Movie Review: Creed III

It is hardly surprising that Sylvester Stallone’s portrayal of Rocky Balboa has been the focal point of the Rocky series for almost half a century. Rocky continued to play a significant role in this series even after it was relaunched to focus on Adonis Creed (played by Michael B. Jordan), the son of Apollo Creed, in the film Creed, which was directed by Ryan Coogler and released in 2015.

Although Sylvester Stallone’s portrayal of Rocky made perfect sense in Creed, which earned Stallone his first acting Oscar nomination in nearly forty years, by the time Creed II rolled around, it was abundantly clear that his continued appearance in the series was more of a distraction from Creed’s story than it was a benefit. This was the case after eight installments with Stallone.

Creed III Trailer


Yet in Creed III, the tale of the titular character finally goes beyond Rocky, allowing Creed to take the limelight entirely on his own and providing Jordan with the opportunity to make his directorial debut. Creed III was written by Jordan and directed by Steven Caple Jr. Creed III becomes an intriguing exploration of how events in the past and the present may have an impact on the future. When this is taken into consideration, it is even more surprising that Rocky is not even alluded to once in the film.

But as Creed III delves into the past of young Adonis Creed, before we had ever met him in Creed, Jordan, in his role as director, is modernizing this series for a new generation by tinkering with what this franchise can be, experimenting, and breaking from the norms, all while maintaining the essential framework of these films. Even more so than what Coogler did with this series, Jordan is a breath of fresh air for the Rocky/Creed world. He is a thrilling illustration of the promise that is still in this series even after nine films have been released.


In the first scene of Creed III, which takes place in 2002, we see young Adonis (played by Alex Henderson) and his friendship with Damian “Dame” Anderson (Spence Moore II), a young Golden Gloves champion with nothing but potential in front of him. This takes place before we met Adonis in the opening moments of the first Creed film. During these formative years, Adonis was a staunch supporter of his close buddy Dame, who at the time was a promising young boxer known for his lightning-fast knockouts.

The two men appear to make an excellent pair, with Adonis being in a position to offer sound guidance to his outstanding boxing companion. But, following one of Adonis’ victories, he got into a battle with another man outside of a convenience shop, and when Dame pulled a pistol on them, it ended the fight and sent both of them away.

Adonis is now the undisputed heavyweight champion of the world, has retired at the top of his game, married the rock star Bianca Taylor (Tessa Thompson), and the pair have a kid named Amara (Mila Davis-Kent). Adonis is also helping to mentor the next generation of great boxers alongside Little Duke (Wood Harris) at the Delphi Gym.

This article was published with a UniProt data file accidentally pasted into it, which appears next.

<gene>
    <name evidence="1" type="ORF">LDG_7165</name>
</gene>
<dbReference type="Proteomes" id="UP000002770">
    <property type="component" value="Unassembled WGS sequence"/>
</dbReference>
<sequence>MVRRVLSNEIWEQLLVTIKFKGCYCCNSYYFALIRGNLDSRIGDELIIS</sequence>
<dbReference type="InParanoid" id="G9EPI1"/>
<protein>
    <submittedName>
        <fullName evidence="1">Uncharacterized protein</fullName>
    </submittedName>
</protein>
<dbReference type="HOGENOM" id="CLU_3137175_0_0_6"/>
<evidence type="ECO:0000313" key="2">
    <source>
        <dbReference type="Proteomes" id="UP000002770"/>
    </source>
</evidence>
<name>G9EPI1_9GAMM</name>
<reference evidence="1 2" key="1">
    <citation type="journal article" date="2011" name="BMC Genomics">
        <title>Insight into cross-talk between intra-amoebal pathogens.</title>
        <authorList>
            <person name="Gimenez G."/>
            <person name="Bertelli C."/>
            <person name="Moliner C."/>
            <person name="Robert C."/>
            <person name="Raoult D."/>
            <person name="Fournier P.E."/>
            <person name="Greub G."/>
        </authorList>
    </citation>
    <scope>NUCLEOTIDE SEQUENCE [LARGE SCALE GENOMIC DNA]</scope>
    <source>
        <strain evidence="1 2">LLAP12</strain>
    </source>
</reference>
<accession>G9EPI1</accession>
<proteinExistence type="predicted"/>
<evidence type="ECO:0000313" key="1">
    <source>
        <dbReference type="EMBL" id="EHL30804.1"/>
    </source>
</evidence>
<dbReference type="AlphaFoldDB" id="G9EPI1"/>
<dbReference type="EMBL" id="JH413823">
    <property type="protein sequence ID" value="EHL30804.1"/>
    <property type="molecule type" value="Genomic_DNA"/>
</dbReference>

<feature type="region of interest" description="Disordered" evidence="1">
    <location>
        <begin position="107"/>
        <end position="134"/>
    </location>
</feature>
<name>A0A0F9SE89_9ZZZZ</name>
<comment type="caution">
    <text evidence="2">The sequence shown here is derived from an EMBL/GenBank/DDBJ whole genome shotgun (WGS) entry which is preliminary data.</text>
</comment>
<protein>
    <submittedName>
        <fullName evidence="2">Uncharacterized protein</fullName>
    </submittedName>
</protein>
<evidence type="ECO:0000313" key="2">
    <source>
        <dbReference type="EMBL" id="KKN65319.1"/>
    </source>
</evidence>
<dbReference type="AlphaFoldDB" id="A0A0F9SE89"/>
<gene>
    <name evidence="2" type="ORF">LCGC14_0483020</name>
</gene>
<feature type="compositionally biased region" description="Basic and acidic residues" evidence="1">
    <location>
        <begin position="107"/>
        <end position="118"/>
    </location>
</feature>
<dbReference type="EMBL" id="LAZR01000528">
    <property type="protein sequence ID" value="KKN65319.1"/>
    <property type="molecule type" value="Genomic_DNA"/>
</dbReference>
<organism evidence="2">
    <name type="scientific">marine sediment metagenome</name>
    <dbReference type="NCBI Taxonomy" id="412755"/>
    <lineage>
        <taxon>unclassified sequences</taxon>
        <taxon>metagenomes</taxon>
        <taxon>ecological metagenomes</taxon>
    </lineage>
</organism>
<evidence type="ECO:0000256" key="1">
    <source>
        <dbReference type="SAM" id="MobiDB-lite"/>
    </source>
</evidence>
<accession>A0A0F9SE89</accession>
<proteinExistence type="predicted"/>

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Cut to the present day and Adonis has become the undisputed heavyweight champion of the world, retired at Around this time, Dame, played by Jonathan Majors, has recently been released from jail, and he goes looking for an old buddy of his who has been successful in life. Dame claims that his goals have not changed despite the passage of time and that he is still driven by the desire to become a world-famous fighter.

Creed travels with his friend to Delphi, where he is able to get a position as a sparring partner for Felix Chavez, the reigning champion (Jose Benavidez). While Creed is trying to convince Dame that he would have to be patient in order to achieve his goals, Dame has been incarcerated for close to twenty years, and the last thing he wants to do is waste time. If Apollo Creed was willing to gamble on an underdog, there’s no reason you can’t do the same thing, Dame tells Creed.

Dame has wanted to live that life of success and glory, the life he was on the route to before he was locked up, as he has seen his old buddy become the champion of the world. Dame has watched his old friend become the champion of the world. Throughout the time when Creed is working to assist his buddy in reaching his objectives, Dame is much more focused on finding a shortcut to finally achieve all of his ambitions.

More than any other Rocky or Creed movie before it, Creed III takes its time to let us get to know the upcoming adversary. It does this by having us sympathize with Dame’s situation and his frustrations with how Adonis largely forgot his friend, while also showing us that Creed wasn’t entirely innocent in creating what Dame would become. Creed III was directed by Steven Caple Jr. and stars Michael B. Jordan, Sylvester Stallone, and Tess Creed III makes this conflict a deeply personal battle between two men who were once like brothers, and the screenplay was written by Keenan Coogler and Zach Baylin (with a story written by Coogler, Baylin, and Ryan Coogler) explores the gray in both of these men’s stories. Creed III is directed by Ryan Coogler and is produced by Warner Bros.

Creed III is not a narrative about boxing; rather, it is a story about family, including the families that we are born into as well as the families that we find along the road, as well as the sacrifices that we make for the people that we love. This time around, Jordan ensures that every member of the family has their day in the spotlight, therefore continuing to develop this universe and giving these people agency.


Although while she puts on a grin and claims that she likes creating just as much, it is obvious that this decision has caused Bianca a great deal of suffering. She has given up live performing in order to help maintain what little hearing she still has. Amara, the daughter of Bianca and Creed, is being bullied at her school. Adonis tries to teach her how to protect herself by showing her that boxing is not about violence; rather, it is about time, control, and focus. Creed and Bianca have a complicated relationship.